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When Shelli Mills’ teenage daughter twice attempted suicide, she turned to the National Alliance for Mental Illness Colorado Springs for help.

Through NAMI CS, Mill’s daughter, who has anxiety and obsessive-compulsive disorders, got the help she needed and never again attempted to take her own life. As a result, Mills joined NAMI to give back to the organization that helped her daughter.

“I want to help others the way NAMI helped my daughter. My life has changed because of them,” Mills said.

NAMI CS is a nonprofit organization dedicated to improving the lives of people experiencing mental illness. It cultivates a welcoming community of peers who educate, support and advocate for people and families living with mental health conditions.

Also, it provides no-cost education programs, virtual and in-person support groups, and resource and referral services. NAMI is able to do this, in part, because of its affiliation with the annual Empty Stocking Fund. The ESF provides funding to 20 local health and human service agencies in El Paso and Teller Counties on the front lines of helping people in crisis and assisting others to attain self-sufficiency.

“We responded to a request in 2020 for a mental health service agency to join the fund and were thrilled to be selected as that agency. We appreciate the opportunity to supplement our organization's year-end fundraising, and the chance to partner with and learn from other nonprofits doing great work in this community,” said Associate Executive Director Kirk Woundy.

In a survey of 1,001 local people released earlier this year, the Elevated Insights research firm found 49% reporting worse emotional well-being during COVID. More than ever, people need access to a judgment-free, fully accessible community where they can learn about what they or family members are experiencing, and educate themselves through local resources.

NAMI CS provides this while conducting presentations and joining community forums, fairs, roundtables, educational panels and other events.

“We continue to be there for individuals and families dealing with severe and persistent mental illness, for whom the COVID era has been especially unkind,” Woundy said.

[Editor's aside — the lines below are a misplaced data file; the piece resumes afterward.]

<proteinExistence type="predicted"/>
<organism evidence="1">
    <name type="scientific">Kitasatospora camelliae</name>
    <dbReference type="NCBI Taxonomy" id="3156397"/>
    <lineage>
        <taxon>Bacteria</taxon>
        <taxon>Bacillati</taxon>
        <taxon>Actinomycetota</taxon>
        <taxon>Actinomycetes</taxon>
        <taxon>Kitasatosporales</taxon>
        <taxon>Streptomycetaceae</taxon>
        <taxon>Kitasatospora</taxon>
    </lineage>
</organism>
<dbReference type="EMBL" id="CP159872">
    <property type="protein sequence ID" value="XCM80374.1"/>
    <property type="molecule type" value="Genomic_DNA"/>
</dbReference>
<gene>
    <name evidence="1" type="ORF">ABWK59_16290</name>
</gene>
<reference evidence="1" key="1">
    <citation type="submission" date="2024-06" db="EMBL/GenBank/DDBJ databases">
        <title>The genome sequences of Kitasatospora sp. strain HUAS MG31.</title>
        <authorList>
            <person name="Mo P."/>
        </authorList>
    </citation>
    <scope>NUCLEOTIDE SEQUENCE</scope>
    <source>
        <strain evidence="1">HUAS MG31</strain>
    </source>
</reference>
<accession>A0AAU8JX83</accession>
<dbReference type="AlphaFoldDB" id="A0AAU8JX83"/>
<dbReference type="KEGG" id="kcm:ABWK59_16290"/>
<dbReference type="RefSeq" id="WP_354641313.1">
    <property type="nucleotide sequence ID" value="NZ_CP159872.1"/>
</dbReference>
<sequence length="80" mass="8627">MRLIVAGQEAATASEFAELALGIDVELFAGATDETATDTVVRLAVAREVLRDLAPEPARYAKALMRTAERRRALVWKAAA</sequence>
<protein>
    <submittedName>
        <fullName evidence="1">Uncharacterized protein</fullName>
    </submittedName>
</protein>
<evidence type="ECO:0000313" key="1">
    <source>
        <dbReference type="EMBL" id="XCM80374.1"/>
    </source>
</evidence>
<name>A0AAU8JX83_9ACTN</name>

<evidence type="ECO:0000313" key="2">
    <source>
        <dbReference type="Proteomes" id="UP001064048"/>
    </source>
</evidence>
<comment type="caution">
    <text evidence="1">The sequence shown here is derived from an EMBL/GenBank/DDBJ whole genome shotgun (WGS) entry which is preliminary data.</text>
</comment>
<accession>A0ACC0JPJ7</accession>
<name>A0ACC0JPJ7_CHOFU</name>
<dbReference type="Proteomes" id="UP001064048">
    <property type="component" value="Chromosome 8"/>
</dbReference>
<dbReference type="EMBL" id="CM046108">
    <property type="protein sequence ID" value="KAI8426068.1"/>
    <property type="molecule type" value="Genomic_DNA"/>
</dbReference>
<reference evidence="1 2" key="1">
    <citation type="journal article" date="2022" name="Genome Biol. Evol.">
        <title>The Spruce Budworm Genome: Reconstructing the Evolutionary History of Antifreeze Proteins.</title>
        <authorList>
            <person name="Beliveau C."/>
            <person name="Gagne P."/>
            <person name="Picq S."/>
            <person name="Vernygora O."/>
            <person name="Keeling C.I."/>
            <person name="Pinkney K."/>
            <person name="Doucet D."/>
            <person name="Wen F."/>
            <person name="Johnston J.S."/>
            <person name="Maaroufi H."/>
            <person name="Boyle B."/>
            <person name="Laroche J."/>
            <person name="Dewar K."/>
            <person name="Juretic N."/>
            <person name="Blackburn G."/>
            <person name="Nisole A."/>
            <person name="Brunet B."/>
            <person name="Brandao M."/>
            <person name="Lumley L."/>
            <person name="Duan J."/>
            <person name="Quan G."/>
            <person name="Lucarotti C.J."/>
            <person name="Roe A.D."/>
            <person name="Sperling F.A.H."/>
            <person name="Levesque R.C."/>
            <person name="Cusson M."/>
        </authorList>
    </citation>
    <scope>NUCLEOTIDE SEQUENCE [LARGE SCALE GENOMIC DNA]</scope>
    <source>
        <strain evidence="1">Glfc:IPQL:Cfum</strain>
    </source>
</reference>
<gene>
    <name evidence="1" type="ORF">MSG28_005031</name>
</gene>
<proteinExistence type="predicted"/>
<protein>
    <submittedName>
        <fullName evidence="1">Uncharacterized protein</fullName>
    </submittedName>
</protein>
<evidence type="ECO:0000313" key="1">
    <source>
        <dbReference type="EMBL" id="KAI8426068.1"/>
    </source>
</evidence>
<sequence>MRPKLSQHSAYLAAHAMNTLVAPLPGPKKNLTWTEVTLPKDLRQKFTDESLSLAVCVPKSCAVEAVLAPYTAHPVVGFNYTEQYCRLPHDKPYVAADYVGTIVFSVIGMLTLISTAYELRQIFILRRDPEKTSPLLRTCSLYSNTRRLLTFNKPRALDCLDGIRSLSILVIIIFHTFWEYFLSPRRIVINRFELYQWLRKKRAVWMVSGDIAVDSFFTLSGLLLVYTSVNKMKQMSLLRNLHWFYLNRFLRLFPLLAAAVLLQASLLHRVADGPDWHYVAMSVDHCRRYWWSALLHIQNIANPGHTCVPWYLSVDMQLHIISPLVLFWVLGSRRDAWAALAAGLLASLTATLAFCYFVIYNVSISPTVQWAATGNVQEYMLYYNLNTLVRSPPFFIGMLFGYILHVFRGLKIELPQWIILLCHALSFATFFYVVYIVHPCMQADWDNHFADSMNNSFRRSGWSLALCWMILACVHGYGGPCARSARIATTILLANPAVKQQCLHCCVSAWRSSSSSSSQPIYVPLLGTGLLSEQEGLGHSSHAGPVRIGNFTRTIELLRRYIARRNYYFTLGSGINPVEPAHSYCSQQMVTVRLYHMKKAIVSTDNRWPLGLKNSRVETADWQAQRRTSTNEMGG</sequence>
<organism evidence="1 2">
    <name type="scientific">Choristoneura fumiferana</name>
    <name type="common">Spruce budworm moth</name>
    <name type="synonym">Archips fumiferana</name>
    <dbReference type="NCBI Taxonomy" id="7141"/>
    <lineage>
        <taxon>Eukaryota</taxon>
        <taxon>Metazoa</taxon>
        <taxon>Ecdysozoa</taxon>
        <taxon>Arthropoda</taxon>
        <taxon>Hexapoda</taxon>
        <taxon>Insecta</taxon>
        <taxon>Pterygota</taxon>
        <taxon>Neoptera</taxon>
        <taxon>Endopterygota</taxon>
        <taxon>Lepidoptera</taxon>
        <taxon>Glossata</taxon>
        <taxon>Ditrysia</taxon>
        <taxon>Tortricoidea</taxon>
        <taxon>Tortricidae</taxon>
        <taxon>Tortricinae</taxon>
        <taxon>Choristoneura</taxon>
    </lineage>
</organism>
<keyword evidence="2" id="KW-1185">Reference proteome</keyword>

NAMI CS’ free programs and support groups emphasize that mental illness is biologically based, treatable and common with 1 in 5 people experiencing it in any given year. It breaks down into three categories.

• People living with mental illness: peer-to-peer and connection support groups provide strategies and support to adults who wish to establish and maintain wellness in response to personal mental health challenges such as bipolar disorder, schizophrenia and depression.

• Family members: family-to-family, basics and family support groups serve family members of individuals who struggle with mental illness, providing information and resources on brain physiology, advocacy strategies and self-care.

• Community members and groups: NAMI CS offers classes designed to fight the stigma of helping, and to educate others on the “lived experience” of mental illness.

NAMI CS has led or co-led five community-wide awareness initiatives and built a corps of more than 100 trained volunteers who teach classes, connect with the community at resource fairs, and each year help thousands of people navigate the complicated mental health system. The Empty Stocking Fund helps NAMI make this possible.

“To better serve populations with higher barriers to care, in recent years we have started dedicated outreach to local teens and communities of color. We want to be a known resource for most anyone navigating mental illness and is succeeding in its pursuit,” Woundy said.

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